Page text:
In the financial sector, credit scoring systems usually reduce transaction costs for loans or online payment services and hold market participants accountable to rules and regulations. However, the scope of the Chinese Social Credit System is by no means limited to financial measures of creditworthiness. The aim is to create a central repository of information on natural and legal persons that the state can use to monitor, assess, and ultimately change their actions through behavioral nudges using incentives of punishment and reward. It is based on a combination of traditional sources of data such as financial, criminal, and government records, along with digital sources including data collected by Internet of Things-enabled sensors and personal information that individuals provide to websites and mobile phone applications.
Years of social credit policy planning and refinement signify that the Chinese government has embarked on a pathbreaking course to comprehensively regulate, rate, and steer the behavior of individuals and companies.3 As currently envisioned, it is a wide-reaching project that touches on almost all aspects of everyday life. Social credit scoring will not only affect Chinese citizens and companies but will likely also impact foreigners living and working in China as well as have consequences for foreign companies operating in the country.4 In addition, the provision of social credit scoring services from commercial players such as Alibaba and Tencent, who are simultaneously expanding their global reach, raises questions regarding the extent to which the Social Credit System will collect and use data generated outside of China’s borders. Finally, if considered successful, China’s Social Credit System may eventually even become a model for other countries in the future.
Despite the anticipated pervasive social and economic impacts, many open questions remain regarding the scope of the system and how it will function when completed. This uncertainty poses a challenge to taking the necessary steps to adapt to the new environment the system will create in China. Individual iterations of the system are currently in the pilot testing phase and are either run by provincial or city governments, or by private companies hailing from the information technology, credit, and insurance sectors. One prominent example is Sesame Credit, a non-mandatory credit scoring pilot run by Alibaba’s spin-off company Ant Financial Services Group.5,6 While the private schemes are more publicly visible and form an important aspect of the broader Social Credit System, the Chinese government’s plans cover much more ground.7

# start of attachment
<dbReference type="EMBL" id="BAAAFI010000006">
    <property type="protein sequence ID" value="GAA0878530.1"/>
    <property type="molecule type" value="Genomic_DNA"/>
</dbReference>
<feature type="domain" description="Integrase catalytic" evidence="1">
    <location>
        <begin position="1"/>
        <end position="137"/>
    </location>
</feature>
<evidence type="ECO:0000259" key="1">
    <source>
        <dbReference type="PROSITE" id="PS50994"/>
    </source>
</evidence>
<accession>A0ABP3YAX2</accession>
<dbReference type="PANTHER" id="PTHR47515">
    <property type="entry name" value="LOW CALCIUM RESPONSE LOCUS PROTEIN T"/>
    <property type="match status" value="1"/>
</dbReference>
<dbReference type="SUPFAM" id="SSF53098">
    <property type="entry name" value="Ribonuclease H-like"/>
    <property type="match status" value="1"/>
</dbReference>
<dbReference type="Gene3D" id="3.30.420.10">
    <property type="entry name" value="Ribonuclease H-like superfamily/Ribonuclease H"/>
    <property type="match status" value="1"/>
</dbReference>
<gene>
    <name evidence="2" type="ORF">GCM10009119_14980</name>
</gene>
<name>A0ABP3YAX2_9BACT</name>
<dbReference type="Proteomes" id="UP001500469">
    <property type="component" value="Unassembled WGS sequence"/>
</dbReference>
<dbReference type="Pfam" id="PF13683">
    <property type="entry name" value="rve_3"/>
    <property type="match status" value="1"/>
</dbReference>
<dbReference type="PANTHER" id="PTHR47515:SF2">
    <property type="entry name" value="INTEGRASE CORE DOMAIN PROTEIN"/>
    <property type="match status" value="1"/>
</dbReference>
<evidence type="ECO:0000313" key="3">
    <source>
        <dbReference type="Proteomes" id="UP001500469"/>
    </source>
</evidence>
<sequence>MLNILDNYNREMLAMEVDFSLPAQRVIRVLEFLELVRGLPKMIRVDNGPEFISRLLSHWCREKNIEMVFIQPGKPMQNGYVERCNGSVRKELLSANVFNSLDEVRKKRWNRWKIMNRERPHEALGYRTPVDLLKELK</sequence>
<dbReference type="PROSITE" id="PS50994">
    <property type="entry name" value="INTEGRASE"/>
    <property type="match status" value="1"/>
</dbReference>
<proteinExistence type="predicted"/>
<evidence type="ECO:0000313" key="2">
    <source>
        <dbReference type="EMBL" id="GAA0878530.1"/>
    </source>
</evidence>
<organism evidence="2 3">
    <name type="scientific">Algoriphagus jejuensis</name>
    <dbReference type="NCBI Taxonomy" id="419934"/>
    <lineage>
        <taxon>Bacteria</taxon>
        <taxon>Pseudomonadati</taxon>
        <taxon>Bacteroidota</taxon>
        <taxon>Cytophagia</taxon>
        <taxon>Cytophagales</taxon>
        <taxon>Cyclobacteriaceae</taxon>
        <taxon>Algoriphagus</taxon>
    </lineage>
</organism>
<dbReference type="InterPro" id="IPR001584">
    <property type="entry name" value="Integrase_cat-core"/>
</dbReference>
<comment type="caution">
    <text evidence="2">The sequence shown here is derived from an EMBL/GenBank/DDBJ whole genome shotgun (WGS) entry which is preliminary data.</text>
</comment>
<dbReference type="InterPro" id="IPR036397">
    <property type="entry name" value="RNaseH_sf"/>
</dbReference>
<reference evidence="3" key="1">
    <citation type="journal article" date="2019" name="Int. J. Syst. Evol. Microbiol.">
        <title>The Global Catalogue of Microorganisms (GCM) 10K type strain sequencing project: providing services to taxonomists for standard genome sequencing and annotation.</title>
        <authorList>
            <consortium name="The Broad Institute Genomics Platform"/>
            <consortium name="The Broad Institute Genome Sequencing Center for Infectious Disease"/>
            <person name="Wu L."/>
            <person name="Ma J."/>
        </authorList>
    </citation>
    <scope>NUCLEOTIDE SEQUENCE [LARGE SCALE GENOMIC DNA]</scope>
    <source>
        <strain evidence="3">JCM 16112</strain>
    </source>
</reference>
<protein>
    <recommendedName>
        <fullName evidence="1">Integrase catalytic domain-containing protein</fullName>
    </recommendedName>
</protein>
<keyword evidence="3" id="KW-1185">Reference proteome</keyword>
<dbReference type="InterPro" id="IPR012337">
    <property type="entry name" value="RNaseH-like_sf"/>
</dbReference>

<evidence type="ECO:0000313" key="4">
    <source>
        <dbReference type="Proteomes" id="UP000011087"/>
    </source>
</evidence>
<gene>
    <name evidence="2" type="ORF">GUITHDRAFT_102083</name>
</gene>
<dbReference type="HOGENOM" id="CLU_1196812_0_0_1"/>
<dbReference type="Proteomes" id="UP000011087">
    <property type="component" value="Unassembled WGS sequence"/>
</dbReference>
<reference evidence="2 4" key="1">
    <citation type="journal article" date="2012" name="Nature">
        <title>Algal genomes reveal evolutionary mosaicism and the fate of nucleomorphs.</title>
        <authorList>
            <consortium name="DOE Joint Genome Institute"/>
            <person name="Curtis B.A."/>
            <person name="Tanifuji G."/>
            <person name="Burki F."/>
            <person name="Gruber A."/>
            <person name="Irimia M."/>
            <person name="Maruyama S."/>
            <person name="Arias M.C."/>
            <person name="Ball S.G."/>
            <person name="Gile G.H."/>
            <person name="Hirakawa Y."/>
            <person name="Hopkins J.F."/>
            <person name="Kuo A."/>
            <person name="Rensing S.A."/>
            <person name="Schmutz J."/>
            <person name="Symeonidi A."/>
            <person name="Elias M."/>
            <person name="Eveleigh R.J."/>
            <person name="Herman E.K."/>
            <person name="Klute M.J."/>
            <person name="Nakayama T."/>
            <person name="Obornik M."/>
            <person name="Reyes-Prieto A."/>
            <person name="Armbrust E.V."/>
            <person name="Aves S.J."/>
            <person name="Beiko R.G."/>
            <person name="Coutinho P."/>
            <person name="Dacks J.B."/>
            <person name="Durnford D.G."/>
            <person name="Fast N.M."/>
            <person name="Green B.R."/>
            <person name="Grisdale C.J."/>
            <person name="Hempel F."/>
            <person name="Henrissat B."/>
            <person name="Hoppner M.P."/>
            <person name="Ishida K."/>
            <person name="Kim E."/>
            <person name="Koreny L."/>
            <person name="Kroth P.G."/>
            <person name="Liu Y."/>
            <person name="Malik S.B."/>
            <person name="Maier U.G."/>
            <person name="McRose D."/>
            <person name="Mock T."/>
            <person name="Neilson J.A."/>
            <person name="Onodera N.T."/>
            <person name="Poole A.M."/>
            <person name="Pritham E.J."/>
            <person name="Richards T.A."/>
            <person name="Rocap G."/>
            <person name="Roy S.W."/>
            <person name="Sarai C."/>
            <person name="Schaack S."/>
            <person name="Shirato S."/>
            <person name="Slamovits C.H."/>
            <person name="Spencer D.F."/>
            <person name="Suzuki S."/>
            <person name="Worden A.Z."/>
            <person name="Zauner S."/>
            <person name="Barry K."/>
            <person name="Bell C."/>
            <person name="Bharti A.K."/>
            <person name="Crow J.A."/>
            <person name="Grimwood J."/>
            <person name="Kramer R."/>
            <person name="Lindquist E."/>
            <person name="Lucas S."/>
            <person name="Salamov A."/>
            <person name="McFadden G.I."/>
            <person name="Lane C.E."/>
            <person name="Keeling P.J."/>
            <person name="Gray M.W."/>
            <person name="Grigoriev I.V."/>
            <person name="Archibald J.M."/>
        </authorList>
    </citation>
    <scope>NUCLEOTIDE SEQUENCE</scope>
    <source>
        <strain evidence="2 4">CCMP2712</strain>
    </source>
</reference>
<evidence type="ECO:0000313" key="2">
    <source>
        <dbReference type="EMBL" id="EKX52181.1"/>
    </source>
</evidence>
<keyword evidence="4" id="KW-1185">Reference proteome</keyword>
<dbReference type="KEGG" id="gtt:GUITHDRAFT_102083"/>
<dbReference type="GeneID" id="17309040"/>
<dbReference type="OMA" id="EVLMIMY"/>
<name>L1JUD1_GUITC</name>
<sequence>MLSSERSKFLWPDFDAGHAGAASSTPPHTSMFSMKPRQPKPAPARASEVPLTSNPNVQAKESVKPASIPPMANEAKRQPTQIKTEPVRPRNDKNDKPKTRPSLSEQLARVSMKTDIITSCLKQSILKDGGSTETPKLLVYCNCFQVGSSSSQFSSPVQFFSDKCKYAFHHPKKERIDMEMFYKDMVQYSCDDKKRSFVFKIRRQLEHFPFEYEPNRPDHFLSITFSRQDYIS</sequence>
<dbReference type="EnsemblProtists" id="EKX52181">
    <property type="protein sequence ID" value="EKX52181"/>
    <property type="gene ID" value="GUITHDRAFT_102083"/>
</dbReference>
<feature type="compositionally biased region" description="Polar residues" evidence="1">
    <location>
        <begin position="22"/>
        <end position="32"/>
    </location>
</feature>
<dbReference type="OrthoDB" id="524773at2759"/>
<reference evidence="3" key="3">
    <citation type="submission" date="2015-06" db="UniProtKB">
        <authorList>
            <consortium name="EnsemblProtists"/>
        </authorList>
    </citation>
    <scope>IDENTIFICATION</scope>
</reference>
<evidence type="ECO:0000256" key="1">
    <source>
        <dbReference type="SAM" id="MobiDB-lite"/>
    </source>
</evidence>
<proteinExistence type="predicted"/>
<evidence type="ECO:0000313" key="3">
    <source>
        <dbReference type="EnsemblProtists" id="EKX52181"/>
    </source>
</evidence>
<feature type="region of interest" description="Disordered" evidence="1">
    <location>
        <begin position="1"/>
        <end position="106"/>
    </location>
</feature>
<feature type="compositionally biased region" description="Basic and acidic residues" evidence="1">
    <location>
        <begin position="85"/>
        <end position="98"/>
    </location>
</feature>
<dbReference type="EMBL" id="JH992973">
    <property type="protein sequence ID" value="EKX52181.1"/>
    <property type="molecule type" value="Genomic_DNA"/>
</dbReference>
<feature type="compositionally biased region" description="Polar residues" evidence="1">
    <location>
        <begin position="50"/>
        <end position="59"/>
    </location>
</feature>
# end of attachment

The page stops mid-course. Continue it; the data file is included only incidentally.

In order to offer insight into what this system may look like in the future and provide a basis for adapting to it, this study examines the current state of implementation in two steps. First, it will analyze the vision behind the Social Credit System as it is presented in official media as well as how it is discussed in news media and social media in China. Systematic examinations of the range of views that Chinese regulators, scholars, and citizens have expressed regarding the Social Credit System are still largely absent from both domestic and foreign analyses of this new development. Secondly, this study will offer an assessment of the actual state of implementation of the system as of late 2017 based on policy documents, official government websites, reports, and concrete examples of how the Social Credit System is currently being put into action.